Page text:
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Figure 4.13. Marked abdominal distention in an infant with massive polycystic kidneys. This infant died soon after birth. Infants with polycystic kidneys typically have an autosomal dominant pattern of inheritance in contrast to the autosomal recessive pattern in adult polycystic kidney disease. If little urine is produced, the fetus may exhibit the Potter sequence with fetal compression and pulmonary hypoplasia.

Fetal Polycystic Kidney

Figure 4.14. Radiograph taken 24 hours after contrast medium was given for an intravenous pyelogram. The contrast dye is contained in the hyperplastic dilated tubules without dye noted in the calyces or bladder. The dye was finally excreted several days later.

Figure 4.15. An autopsy specimen of a large infantile polycystic kidney. Note the fetal lobulation of the kidney with the visible cysts.

Figure 4.16. A sagittal section through the same specimen as in Figure 4-15. Cysts are noted throughout the whole kidney with the highest concentration in the medulla. This is the anatomic location of die hyperplastic tubules.

Figure 4.16. A sagittal section through the same specimen as in Figure 4-15. Cysts are noted throughout the whole kidney with the highest concentration in the medulla. This is the anatomic location of die hyperplastic tubules.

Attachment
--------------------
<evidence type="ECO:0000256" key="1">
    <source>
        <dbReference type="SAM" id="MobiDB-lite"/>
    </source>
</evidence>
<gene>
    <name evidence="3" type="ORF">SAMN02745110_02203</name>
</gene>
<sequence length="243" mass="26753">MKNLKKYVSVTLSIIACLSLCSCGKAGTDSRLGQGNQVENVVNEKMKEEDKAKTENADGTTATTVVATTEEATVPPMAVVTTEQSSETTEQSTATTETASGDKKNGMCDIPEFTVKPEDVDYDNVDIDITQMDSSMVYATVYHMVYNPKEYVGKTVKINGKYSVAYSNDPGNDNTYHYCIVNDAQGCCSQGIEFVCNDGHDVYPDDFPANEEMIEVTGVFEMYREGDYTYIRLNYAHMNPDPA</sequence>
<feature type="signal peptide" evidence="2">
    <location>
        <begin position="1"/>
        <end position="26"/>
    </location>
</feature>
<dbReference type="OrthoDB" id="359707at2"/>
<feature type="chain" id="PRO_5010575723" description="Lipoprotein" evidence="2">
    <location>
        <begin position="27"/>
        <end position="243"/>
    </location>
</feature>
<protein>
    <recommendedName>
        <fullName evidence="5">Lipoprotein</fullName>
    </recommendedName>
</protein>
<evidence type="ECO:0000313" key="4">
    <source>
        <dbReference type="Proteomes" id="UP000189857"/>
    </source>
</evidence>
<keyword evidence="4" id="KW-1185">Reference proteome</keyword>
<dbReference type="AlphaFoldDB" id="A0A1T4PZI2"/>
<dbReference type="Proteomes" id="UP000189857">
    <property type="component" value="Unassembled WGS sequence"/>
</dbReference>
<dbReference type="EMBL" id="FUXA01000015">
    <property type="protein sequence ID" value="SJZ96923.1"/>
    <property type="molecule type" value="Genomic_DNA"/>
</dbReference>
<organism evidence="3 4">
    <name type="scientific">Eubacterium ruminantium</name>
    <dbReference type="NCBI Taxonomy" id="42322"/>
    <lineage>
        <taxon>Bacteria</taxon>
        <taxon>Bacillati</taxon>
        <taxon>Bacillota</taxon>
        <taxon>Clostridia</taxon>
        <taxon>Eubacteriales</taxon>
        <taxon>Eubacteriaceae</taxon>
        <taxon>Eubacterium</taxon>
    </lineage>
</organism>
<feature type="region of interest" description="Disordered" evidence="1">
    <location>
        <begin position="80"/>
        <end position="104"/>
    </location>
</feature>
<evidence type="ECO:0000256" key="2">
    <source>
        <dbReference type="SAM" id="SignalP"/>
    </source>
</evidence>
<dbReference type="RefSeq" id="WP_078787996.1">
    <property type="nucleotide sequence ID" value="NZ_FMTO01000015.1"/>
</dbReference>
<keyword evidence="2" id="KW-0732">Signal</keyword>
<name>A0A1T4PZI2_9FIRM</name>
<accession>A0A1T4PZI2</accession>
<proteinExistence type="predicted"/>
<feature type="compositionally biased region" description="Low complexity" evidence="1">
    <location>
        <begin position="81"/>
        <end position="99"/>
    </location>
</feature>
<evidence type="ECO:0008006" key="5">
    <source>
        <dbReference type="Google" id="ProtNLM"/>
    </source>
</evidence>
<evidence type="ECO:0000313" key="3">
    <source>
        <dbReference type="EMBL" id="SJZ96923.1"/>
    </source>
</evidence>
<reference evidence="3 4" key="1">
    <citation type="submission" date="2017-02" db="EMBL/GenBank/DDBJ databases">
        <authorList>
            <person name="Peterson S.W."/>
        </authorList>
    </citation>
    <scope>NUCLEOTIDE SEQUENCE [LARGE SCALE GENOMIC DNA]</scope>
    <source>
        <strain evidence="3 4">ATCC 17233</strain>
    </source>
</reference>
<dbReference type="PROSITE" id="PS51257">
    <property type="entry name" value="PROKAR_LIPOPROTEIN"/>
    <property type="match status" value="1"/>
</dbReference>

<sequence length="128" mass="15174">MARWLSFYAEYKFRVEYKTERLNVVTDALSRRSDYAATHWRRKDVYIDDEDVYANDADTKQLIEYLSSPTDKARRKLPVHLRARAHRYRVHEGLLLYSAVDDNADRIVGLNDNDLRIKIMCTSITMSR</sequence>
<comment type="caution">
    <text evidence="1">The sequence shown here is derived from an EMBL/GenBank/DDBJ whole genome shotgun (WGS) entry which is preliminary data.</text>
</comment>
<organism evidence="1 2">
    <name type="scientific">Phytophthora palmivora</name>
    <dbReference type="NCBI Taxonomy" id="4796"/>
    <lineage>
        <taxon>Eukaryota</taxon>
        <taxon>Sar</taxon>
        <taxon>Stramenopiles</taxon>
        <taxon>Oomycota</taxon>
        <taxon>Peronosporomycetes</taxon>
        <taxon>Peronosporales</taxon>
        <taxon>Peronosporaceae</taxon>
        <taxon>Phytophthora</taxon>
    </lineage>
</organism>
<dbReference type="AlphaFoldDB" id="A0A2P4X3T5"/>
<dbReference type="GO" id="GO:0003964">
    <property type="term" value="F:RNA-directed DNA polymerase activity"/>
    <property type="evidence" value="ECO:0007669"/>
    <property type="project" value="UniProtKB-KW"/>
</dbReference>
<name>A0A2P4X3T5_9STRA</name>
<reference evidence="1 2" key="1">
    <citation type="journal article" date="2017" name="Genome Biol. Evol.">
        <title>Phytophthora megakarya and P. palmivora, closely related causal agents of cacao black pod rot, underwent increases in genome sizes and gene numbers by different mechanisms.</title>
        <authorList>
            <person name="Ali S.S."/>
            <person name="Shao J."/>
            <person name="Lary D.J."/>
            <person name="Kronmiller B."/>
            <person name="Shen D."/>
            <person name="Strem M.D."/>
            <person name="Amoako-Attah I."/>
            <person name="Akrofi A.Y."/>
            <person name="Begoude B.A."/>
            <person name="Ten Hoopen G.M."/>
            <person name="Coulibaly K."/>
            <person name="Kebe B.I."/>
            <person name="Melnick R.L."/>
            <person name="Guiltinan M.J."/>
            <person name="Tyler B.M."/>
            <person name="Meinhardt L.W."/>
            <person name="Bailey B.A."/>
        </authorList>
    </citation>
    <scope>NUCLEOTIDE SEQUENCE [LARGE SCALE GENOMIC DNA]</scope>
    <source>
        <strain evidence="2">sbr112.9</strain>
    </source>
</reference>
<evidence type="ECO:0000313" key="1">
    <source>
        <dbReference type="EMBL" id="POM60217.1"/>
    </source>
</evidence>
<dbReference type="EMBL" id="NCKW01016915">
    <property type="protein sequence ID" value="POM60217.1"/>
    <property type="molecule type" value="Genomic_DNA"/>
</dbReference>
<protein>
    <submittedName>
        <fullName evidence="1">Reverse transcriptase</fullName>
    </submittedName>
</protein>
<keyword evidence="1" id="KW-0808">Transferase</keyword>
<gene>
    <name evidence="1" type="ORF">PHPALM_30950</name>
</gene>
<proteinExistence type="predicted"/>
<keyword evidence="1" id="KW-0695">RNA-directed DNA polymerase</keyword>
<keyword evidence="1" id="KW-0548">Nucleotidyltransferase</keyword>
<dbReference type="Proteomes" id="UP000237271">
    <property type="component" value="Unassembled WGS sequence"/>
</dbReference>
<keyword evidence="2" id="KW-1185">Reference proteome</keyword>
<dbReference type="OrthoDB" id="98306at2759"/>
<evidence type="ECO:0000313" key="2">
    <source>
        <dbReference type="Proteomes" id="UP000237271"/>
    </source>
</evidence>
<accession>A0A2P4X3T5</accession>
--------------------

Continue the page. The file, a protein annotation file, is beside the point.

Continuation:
Multicystic Kidney Dysplasia

Figure 4.17. Autopsy specimen of an infant showing cystic dysplasia of the kidneys. As compared to multicystic kidneys where there is no renal function, dysplastic kidneys may show some delayed renal function.

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Figure 4.18. This term infant, the product of a breech extraction, presented with marked abdominal distention and respiratory distress. Note the marked hypotonia and "pithed-frog" appearance in a crying infant. Normally, a crying infant does not lie motionless. On examination of the abdomen, a markedly enlarged neurogenic bladder was palpable. This infant had a cervical cord injury at C7 to T1 with associated quadriplegia.

Figure 4.18. This term infant, the product of a breech extraction, presented with marked abdominal distention and respiratory distress. Note the marked hypotonia and "pithed-frog" appearance in a crying infant. Normally, a crying infant does not lie motionless. On examination of the abdomen, a markedly enlarged neurogenic bladder was palpable. This infant had a cervical cord injury at C7 to T1 with associated quadriplegia.

Female Genitalia Deformity

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